Challenge brought against EPA's decision to grant Limerick chicken rearing facility emissions licence

A High Court challenge has been brought over a decision by the Environmental Protection Agency (EPA) to grant an industrial emissions licence to a chicken rearing plant in Co Limerick.

Challenge brought against EPA's decision to grant Limerick chicken rearing facility emissions licence

A High Court challenge has been brought over a decision by the Environmental Protection Agency (EPA) to grant an industrial emissions licence to a chicken rearing plant in Co Limerick.

The action has been taken by environmental activist Peter Sweetman in respect of the EPA decision of February 6 last to grant the licence to Mr Michael Noel O'Connor to operate a facility that rears 74,000 broiler chickens at Rathcahill West, Templeglantine, Newcastlewest, Co Limerick.

At the High Court James Devlin SC for Mr Sweetman said it is his client's case that the EPA decision is flawed and should be set aside.

The EPA failed to consider relevant matters, lacked jurisdiction to make the decision and failed to properly take into account the EU Habitats, Waste Water and Environmental Impact Directives when it decided to award the licence.

Counsel said his client has concerns about 'poultry litter' from the facility which produces broiler chickens, which are chickens that are used as meat.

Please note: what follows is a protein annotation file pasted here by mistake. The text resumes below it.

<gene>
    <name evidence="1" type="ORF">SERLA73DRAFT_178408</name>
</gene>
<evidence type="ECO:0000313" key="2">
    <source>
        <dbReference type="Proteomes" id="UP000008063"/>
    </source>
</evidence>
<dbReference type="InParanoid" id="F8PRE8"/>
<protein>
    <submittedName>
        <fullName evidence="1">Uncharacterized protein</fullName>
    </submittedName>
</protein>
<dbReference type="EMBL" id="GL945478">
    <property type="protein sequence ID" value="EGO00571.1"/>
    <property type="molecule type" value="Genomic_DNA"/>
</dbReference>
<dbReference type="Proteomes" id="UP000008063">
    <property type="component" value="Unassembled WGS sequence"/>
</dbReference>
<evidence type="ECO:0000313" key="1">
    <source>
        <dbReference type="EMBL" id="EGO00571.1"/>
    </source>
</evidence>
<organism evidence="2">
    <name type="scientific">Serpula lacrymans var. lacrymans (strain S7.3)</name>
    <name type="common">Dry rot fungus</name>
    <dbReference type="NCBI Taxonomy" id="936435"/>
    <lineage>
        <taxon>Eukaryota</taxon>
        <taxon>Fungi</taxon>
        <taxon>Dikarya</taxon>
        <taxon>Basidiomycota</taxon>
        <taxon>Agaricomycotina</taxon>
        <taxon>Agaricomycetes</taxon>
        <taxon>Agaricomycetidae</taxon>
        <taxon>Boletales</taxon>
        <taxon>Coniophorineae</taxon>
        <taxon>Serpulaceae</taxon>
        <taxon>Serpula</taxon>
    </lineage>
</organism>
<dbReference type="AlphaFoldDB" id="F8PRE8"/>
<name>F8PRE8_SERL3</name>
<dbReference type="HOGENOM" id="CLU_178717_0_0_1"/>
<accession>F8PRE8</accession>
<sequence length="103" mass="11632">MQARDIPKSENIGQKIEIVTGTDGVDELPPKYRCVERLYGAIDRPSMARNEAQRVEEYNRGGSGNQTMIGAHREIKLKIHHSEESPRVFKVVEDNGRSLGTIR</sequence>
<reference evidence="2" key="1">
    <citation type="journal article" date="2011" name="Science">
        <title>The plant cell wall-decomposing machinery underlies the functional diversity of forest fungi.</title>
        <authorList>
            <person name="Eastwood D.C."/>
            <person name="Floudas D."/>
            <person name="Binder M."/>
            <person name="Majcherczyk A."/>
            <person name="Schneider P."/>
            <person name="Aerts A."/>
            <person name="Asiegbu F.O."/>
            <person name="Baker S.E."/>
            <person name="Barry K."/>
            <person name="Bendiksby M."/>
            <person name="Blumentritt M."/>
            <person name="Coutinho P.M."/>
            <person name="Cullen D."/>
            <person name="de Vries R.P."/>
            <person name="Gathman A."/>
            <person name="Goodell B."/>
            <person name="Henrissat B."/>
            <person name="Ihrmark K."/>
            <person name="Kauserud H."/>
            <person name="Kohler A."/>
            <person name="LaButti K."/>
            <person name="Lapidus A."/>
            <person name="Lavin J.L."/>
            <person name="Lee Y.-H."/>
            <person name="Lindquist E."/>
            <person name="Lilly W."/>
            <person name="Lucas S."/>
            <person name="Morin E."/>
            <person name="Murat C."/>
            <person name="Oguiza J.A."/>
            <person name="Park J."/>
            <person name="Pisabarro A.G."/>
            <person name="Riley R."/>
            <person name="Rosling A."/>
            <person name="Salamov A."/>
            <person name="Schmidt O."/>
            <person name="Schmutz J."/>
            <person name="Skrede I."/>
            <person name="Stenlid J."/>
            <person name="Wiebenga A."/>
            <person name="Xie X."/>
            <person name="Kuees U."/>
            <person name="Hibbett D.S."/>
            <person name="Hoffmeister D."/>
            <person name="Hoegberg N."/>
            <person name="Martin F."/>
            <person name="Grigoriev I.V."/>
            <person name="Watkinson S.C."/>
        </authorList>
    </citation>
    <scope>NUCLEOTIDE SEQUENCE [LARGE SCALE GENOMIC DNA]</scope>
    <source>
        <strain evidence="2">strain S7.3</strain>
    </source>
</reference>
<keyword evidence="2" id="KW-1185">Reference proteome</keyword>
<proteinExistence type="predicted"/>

This litter is cleared from the sheds every six to eight weeks when straw bedding is removed and the shed floors are washed down with water, counsel said.

These emissions, counsel said, is then used as compost at a mushroom facility, but most of it is spread on land.

Counsel said the licence was granted by the EPA, which does not know the location of the land where the litter is being spread.

It is also his client's case that the EPA finding that the spreading of the litter will not affect the integrity of any protected site is not a justified conclusion.

In his action against the EPA, Ireland and the Attorney General Mr Sweetman seeks an order quashing the decision to award the licence.

He also seeks various declarations including that the EPA erred in law and acted contrary to the EU Directive on waste by failing to quantify or make provision for the proper management of waste from the operation.

He further seeks a declaration that the decision was based on an assessment that does not contain complete, precise or definitive findings capable of removing all doubt to the effect of the site on protected sites.

Mr O'Connor is a notice party to the proceedings.

Permission to bring the challenge was granted, on an ex-parte basis, by Mr Justice Seamus Noonan.

The case will come back before the court in June.

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